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Prairie crocus (Svyatoslav Kolesnykov/Thinkstock)
Prairie crocus (Svyatoslav Kolesnykov/Thinkstock)

Hardy prairie plants don’t need any coddling Add to ...

Native plants that have grown up on the Prairies know a thing or two about drought. But dry as dust they’re not. These hardy fellas are among the prettiest and most carefree sun-lovers for any garden. It’s important to water them well in their first season of growth, but once they’ve developed a good root system, these plants know how to take care of themselves. And don’t coddle them with fertilizers and rich soils – for the most part, they thrive on poor but well-drained dirt. Give them sand and grit and they’ll be happy.

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One of the first to bloom is the prairie crocus (Pulsatilla patens, sometimes sold as Anemone patens), a low-growing plant that is not to be confused with the crocus bulbs we plant in fall and bloom in spring. The prairie crocus is a perennial with softly nodding flowers in shades of purple and blue. After flowering, they form attractive, wispy seed heads that last for weeks and combine beautifully with blue grama or mosquito grass (Bouteloua gracilis). A clump-forming grass, blue grama produces clouds of quirky-looking, horizontal flowers that a friend of mine describes as looking like little mustaches blowing in the breeze.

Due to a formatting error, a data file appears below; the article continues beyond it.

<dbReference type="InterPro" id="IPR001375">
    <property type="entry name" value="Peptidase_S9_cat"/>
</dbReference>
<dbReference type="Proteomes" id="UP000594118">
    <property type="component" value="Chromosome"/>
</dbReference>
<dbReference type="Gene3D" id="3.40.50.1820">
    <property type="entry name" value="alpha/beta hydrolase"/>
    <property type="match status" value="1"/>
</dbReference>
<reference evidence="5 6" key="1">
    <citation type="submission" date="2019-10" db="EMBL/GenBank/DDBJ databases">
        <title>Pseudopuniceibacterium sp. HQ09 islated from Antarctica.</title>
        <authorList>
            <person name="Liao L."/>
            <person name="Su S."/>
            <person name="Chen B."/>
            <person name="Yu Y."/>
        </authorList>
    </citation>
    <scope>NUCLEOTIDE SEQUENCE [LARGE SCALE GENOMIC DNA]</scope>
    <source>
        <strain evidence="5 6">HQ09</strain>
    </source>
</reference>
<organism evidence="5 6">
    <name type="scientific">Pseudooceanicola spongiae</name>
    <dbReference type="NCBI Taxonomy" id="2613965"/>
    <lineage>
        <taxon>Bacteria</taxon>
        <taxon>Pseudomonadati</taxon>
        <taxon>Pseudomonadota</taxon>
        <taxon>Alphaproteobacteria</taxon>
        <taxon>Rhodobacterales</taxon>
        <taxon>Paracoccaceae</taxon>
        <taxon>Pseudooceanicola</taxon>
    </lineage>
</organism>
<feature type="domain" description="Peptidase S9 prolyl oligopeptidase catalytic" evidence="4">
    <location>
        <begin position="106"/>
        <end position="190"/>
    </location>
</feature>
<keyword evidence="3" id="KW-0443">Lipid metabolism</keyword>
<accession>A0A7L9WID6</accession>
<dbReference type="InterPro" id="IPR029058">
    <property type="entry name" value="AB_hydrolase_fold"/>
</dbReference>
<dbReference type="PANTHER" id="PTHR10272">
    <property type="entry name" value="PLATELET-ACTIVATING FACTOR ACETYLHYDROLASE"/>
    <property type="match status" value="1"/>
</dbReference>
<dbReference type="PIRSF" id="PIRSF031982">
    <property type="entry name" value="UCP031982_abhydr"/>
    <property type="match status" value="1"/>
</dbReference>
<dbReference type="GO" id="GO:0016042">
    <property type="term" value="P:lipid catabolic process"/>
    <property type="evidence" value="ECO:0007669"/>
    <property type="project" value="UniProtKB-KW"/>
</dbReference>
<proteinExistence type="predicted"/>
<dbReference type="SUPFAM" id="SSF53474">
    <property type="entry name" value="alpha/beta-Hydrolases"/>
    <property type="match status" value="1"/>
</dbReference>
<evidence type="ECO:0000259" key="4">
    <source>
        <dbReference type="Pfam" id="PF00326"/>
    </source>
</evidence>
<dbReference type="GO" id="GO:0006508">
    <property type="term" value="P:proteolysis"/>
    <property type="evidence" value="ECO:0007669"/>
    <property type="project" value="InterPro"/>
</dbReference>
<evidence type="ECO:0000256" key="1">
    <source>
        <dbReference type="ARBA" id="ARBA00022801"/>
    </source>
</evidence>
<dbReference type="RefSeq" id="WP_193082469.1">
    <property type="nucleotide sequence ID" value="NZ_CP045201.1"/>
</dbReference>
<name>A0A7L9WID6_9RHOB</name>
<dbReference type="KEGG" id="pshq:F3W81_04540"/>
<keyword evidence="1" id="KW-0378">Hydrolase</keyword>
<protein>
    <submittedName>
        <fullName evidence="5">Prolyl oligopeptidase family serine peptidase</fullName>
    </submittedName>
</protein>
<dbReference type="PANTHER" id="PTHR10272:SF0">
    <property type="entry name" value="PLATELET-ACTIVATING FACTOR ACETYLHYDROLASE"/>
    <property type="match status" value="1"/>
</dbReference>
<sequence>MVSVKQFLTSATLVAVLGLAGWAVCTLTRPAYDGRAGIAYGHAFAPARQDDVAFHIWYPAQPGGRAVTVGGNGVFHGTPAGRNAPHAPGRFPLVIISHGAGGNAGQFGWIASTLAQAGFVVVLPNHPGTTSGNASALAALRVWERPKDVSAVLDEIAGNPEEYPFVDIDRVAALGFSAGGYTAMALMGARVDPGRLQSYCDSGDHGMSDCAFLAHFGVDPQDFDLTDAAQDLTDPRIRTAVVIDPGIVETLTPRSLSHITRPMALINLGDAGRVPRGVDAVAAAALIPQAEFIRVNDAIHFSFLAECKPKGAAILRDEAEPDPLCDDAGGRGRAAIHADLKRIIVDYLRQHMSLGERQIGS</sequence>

Later in the season, the magenta-purple flowers of purple prairie clover (Dalea purpurea) start to bloom. Inexplicably hard to find outside of specialty nurseries, this perennial deserves more attention for its elegant flowers and feathery foliage. It looks terrific against the blades of little bluestem (Andropogon scoparius), the quintessential grass of the Prairies that changes through the seasons from grey-blue to burnished burgundy and bronze, offering summer, fall and winter interest.

One of the longest-blooming drought-tolerant of all is the prairie coneflower (Ratibida columnifera). No cousin to the similarly named purple coneflower, this is a coneflower of a different colour and genus. Petals of bronzy burgundy or yellow surround a conical peaked centre, inspiring its other common name of Mexican hat.

With all these specimens, plant them as early in the season as you can, to give them a chance to get well-established before winter sets in.

Insider tip

Three super-easy prairie plants to grow from seed are blanketflower (Gaillardia aristata), black-eyed Susan (Rudbeckia hirta) and lanceleaf tickseed (Coreopsis lanceolata), says Miriam Goldberger of Wildflowerfarm.com. They bloom for months and make fabulous cut flowers. Sow outdoors now or start in seedling trays and then transplant outdoors in late August or throughout September when they have formed substantial roots.

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